Source from the National Cancer Registry

The Age Standardized Rate (ASR) of female breast cancer is 47.4 per 100,000 population (National Cancer Registry Report 2003-2005). Amongst the Chinese, it is higher at 59.9 per 100,000 population, for the Indians, the ASR is 54.2 per 100,000 and it is lowest in the Malays at 34.9 per 100,000 population. A woman in Malaysia has a 1 in 20 chance of getting breast cancer in her lifetime The cumulative life time risk of developing breast cancer for Chinese women, Indian women and Malay women were 1 in 16, 1 in 17 and 1 in 28 respectively. The peak incidence appeared to be 50-59 years old. In comparison, the next (2nd) commonest cancer in Malaysian women in 2002 & 2003 was cancer of the cervix, which only formed 12% and 12.9% respectively of total female cancers. The statistics for Malaysia was sourced from the National Cancer Registry Reports 2002 and 2003. Over time, the pattern of cancers, including breast cancer will be better established. It is only with continued reliable data that important decisions on planning and policy management can be made for Malaysia.

Estimates by the International Agency for Research in Cancers reported that in 2000, there were 3825 cases reported and 1707 deaths from breast cancer in Malaysia.

Breast cancer is the commonest female malignancy in Malaysia and all over the world. Its incidence in Malaysia in 2000 was 41.9 cases per 100,000. In 2002, 4337 cases of breast cancer were reported to the National Cancer Registry with an incidence rate of 52.8 per 100,000 and accounting for 30.4% of all diagnosed malignancies in Malaysian women. One in 9 Malaysian women has a chance of developing breast cancer. Breast cancer incidence in Malaysia is intermediate between rates of industrialized countries like the US 91/100,000 and developing countries like India 19/100,000. This situation is not permanent since the rate in developing countries is rising as women adopt lifestyles of the developed countries. Disease risk varies by ethnicity. Lifetime risk is 1 in 24 for Malays, 1 in 14 for the Chinese, and 1 in 15 for Indians. The age at diagnosis shows an opposite pattern being highest in the Indians and lowest in the Malays. The differences among ethnic groups reflect different age structures and lifestyle choices (parity, breast feeding practice, diet). Genetic risk factors have not been studies thoroughly in Malaysia. The risk of the disease increases with age being maximal at age 50-59. Women in Malaysia present with larger tumors and at later stages than women in the US. Certain health beliefs, lack of correct information, and inadequate health care facilities are a barrier to routine early detection and treatment of the disease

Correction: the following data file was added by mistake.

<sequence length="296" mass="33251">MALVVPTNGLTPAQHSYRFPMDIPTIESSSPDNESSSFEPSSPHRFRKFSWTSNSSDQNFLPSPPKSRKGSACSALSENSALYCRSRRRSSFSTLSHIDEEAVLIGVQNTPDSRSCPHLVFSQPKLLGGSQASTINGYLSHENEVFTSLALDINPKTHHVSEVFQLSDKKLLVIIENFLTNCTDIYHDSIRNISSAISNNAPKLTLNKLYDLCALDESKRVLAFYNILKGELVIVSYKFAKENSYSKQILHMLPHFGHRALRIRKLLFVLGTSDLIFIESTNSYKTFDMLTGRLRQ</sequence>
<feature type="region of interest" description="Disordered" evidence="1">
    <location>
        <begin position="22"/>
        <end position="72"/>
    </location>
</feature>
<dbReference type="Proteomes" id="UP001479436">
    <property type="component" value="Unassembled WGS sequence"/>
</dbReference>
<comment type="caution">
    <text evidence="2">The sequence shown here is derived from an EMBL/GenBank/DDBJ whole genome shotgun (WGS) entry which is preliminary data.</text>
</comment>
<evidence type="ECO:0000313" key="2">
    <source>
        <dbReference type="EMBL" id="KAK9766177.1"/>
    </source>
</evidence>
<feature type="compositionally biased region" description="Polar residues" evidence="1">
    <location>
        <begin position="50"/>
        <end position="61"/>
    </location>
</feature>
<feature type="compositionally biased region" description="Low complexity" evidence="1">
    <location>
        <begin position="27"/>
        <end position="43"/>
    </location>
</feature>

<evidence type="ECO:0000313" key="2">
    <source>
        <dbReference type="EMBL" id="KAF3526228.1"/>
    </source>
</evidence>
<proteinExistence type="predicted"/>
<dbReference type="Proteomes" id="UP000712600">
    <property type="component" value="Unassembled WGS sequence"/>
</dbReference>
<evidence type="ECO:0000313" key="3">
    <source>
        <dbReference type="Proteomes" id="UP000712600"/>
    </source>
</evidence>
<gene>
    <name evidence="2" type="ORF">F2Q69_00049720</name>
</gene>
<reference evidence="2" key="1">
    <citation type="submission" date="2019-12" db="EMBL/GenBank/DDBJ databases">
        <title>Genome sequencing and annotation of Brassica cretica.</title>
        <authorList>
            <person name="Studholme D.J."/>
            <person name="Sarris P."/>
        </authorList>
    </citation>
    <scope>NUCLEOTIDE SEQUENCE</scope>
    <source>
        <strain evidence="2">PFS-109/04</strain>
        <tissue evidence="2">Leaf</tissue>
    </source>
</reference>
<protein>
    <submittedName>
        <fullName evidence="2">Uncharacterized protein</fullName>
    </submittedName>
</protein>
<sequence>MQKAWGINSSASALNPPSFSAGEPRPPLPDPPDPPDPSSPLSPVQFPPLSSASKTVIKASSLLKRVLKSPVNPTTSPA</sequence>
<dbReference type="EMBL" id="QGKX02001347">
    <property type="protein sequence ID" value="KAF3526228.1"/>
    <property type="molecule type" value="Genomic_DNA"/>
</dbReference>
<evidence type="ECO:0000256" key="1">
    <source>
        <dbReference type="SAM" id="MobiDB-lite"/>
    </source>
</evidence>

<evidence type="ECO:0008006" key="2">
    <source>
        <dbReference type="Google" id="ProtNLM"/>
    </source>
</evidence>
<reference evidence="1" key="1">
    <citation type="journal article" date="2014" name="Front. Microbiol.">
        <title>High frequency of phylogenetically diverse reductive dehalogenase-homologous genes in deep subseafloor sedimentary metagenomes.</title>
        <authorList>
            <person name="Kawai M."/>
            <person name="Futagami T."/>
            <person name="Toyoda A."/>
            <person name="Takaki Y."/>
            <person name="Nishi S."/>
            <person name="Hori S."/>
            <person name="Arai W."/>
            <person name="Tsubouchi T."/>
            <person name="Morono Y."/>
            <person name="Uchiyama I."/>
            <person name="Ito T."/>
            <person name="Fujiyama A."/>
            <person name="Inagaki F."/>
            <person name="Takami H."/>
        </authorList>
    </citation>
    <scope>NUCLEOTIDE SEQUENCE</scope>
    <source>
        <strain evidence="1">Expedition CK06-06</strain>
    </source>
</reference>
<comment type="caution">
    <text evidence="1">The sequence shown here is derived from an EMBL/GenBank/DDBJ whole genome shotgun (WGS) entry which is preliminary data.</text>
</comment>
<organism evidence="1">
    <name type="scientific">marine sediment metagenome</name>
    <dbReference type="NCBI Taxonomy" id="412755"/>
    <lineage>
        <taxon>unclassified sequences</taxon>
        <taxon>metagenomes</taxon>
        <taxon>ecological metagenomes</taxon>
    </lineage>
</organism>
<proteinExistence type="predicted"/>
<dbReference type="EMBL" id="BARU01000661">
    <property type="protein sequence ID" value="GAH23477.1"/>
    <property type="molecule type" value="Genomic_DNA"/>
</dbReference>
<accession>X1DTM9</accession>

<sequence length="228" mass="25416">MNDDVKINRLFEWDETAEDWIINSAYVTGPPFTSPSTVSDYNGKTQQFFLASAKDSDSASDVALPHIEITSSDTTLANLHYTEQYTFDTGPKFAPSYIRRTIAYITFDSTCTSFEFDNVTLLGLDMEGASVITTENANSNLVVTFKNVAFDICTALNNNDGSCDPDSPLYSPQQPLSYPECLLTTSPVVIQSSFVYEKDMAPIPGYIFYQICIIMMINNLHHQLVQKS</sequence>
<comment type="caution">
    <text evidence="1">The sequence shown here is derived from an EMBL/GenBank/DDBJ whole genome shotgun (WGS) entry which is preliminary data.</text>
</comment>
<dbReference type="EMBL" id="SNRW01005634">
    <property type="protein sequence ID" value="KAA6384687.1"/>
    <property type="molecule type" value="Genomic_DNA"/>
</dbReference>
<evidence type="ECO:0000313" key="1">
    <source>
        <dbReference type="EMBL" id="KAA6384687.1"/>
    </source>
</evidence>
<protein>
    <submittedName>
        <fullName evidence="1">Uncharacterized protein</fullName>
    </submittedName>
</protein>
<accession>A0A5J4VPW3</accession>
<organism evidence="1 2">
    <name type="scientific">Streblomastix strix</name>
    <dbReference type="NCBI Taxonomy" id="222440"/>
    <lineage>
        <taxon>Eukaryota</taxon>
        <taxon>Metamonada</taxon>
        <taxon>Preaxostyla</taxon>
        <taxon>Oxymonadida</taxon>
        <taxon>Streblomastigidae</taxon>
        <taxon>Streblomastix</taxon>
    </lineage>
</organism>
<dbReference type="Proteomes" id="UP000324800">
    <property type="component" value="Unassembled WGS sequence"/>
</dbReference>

Breast Cancer is easier to treat the earlier it is found. For that reason, some experts recommend that women over age 20 perform a monthly breast self examination to look for new lumps and other changes.